and inside of the park, where the three day battle between the Confederate Army of the Tennessee with General Braxton Bragg
at its head, and the Federal Army of the Cumberland under General William S. Rosecrans. The evening of December 30, 1862,
found both armies facing each other northwest of Murfreesboro,
Tennessee in opposing lines of battle,
stretching diagonally from the town's west to its north, and each preparing to attack the other's right. Which ever side to
launch their attack first would have the advantage. At sunrise, Bragg and his Confederate Army was the first to strike. The
Spruill's follow the battle chronologically as it progressed, following the action as the Confederate troops rolled up the
Federal right and sending Union regiments, one after another, fleeing to the rear, to the Union stand at The Round Forrest,
and finally to the fighting at McFadden's Ford on January 2nd. At each stop we are provided narration by the authors, giving
the reader an overview of what happened, and then we are presented with a balanced view of the action from both sides with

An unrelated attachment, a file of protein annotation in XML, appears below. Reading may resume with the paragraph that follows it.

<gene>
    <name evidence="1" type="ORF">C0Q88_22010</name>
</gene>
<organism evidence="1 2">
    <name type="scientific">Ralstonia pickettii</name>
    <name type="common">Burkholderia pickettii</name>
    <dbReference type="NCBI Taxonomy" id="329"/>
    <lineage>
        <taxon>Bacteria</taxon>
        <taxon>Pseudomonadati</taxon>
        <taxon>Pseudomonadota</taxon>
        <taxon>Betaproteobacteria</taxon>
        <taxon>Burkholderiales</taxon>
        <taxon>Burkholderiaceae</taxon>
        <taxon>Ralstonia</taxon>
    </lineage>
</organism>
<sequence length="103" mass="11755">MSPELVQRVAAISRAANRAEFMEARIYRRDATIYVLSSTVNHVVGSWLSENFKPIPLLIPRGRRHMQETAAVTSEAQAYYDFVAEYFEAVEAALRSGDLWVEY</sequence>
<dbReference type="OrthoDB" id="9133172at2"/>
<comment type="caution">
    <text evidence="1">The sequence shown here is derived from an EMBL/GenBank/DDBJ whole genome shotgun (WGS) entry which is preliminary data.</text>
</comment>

first hand accounts from the soldiers who were there, usually from official reports, but some times from diaries or letters.
The book contains 41 maps, which vary widely in scale from theater maps down to maps on the regimental level, depending on
the situation or topic being covered. One only reading the book may find the maps a little cumbersome as north is not always
oriented to the top of the page. This book was intended to be a tour guide, and the maps are presented to the reader at each
of the stops as the reader would see the landscape that is in front of him. Therefore if you are directed to look to the southeast,
southeast would be oriented to the top of the page. Not only do the historic roads appear in the maps but also the roads of
the present and are clearly marked, for example: "Medical Center Pkwy (today)."